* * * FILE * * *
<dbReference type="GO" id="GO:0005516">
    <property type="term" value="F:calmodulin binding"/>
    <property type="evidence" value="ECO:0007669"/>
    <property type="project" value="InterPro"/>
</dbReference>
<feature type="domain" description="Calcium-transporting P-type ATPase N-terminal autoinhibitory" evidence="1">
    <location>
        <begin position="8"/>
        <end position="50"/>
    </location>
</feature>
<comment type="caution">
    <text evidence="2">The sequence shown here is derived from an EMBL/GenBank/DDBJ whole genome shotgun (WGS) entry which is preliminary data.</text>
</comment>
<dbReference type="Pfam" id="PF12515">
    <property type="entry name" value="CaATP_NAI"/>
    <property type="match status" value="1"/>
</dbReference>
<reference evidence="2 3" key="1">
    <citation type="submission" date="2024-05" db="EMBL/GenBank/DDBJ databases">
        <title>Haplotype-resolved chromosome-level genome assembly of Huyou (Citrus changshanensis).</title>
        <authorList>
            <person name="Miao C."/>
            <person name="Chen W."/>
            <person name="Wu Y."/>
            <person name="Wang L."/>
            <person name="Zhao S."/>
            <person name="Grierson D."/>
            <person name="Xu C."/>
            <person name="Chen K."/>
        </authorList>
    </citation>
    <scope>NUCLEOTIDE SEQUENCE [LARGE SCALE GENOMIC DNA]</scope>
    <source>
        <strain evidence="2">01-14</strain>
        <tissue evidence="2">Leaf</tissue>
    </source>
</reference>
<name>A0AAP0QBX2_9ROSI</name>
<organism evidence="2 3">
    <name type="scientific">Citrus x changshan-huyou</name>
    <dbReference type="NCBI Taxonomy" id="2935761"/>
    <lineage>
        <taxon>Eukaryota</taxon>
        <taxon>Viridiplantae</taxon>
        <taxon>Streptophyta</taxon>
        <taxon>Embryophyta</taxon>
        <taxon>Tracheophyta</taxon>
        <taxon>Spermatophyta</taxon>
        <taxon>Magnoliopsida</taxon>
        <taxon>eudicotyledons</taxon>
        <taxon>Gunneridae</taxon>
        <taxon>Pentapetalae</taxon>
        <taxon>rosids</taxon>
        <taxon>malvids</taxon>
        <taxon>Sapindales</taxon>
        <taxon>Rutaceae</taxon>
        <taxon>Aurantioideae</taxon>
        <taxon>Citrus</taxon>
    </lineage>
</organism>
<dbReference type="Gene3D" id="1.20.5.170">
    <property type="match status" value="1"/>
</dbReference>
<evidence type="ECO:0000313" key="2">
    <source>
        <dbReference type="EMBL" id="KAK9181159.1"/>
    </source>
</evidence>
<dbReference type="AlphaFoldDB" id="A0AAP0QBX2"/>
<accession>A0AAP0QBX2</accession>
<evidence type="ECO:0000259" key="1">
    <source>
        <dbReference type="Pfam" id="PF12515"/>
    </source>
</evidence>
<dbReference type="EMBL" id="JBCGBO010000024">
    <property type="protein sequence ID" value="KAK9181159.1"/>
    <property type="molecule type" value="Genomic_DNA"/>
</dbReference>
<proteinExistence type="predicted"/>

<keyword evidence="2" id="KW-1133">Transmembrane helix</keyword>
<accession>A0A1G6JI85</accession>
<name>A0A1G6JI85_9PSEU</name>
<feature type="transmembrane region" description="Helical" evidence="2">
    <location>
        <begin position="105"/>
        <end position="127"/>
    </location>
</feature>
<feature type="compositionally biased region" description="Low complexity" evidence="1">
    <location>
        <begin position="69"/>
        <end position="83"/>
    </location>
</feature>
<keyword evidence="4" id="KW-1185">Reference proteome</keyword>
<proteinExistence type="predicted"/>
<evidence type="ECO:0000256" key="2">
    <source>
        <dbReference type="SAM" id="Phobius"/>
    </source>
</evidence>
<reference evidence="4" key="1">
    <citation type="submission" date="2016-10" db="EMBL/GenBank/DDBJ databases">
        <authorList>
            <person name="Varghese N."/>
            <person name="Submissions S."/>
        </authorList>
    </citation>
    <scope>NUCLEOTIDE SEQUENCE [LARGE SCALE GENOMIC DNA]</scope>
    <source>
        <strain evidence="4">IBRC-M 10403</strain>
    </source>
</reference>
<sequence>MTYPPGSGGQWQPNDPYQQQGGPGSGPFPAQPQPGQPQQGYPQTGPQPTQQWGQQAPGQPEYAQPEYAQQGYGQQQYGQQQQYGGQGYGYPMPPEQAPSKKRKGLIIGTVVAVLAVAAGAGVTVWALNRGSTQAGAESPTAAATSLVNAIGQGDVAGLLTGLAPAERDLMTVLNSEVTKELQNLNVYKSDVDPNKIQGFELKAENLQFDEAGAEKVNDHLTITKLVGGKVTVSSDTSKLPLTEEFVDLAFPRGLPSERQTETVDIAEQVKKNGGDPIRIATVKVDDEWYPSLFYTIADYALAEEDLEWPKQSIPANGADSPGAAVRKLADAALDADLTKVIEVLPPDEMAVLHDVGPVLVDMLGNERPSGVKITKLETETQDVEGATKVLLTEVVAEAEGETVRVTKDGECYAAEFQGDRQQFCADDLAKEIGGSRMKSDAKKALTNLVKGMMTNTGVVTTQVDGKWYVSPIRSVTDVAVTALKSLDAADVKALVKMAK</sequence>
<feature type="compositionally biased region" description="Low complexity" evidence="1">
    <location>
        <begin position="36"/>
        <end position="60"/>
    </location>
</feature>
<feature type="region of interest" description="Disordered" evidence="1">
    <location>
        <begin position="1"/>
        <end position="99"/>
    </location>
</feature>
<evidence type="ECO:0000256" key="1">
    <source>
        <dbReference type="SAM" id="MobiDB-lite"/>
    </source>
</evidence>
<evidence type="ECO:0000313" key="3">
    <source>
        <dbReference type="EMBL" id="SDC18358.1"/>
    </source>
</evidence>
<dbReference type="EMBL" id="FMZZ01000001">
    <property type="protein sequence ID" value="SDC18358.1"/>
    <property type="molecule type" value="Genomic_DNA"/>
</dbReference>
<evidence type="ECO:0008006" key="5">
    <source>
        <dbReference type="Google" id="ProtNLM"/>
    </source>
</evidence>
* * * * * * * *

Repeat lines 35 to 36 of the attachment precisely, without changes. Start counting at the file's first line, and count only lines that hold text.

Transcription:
        <strain evidence="2">01-14</strain>
        <tissue evidence="2">Leaf</tissue>